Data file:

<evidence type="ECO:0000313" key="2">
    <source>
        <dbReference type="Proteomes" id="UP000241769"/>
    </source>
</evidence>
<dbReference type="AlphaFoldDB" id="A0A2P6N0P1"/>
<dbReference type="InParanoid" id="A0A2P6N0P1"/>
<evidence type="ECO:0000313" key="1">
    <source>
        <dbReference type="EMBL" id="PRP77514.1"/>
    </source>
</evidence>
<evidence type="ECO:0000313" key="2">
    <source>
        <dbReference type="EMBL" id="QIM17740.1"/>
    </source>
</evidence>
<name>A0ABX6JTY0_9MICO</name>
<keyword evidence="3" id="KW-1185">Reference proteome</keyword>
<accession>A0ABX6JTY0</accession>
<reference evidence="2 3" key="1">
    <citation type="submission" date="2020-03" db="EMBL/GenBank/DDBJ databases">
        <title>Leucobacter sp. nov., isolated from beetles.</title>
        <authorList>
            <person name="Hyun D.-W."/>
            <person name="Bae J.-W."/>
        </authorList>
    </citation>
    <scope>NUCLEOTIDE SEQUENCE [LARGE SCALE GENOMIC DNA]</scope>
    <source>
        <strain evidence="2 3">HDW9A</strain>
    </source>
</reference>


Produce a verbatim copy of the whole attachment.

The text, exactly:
<evidence type="ECO:0000313" key="2">
    <source>
        <dbReference type="Proteomes" id="UP000241769"/>
    </source>
</evidence>
<dbReference type="AlphaFoldDB" id="A0A2P6N0P1"/>
<dbReference type="InParanoid" id="A0A2P6N0P1"/>
<evidence type="ECO:0000313" key="1">
    <source>
        <dbReference type="EMBL" id="PRP77514.1"/>
    </source>
</evidence>
<evidence type="ECO:0000313" key="2">
    <source>
        <dbReference type="EMBL" id="QIM17740.1"/>
    </source>
</evidence>
<name>A0ABX6JTY0_9MICO</name>
<keyword evidence="3" id="KW-1185">Reference proteome</keyword>
<accession>A0ABX6JTY0</accession>
<reference evidence="2 3" key="1">
    <citation type="submission" date="2020-03" db="EMBL/GenBank/DDBJ databases">
        <title>Leucobacter sp. nov., isolated from beetles.</title>
        <authorList>
            <person name="Hyun D.-W."/>
            <person name="Bae J.-W."/>
        </authorList>
    </citation>
    <scope>NUCLEOTIDE SEQUENCE [LARGE SCALE GENOMIC DNA]</scope>
    <source>
        <strain evidence="2 3">HDW9A</strain>
    </source>
</reference>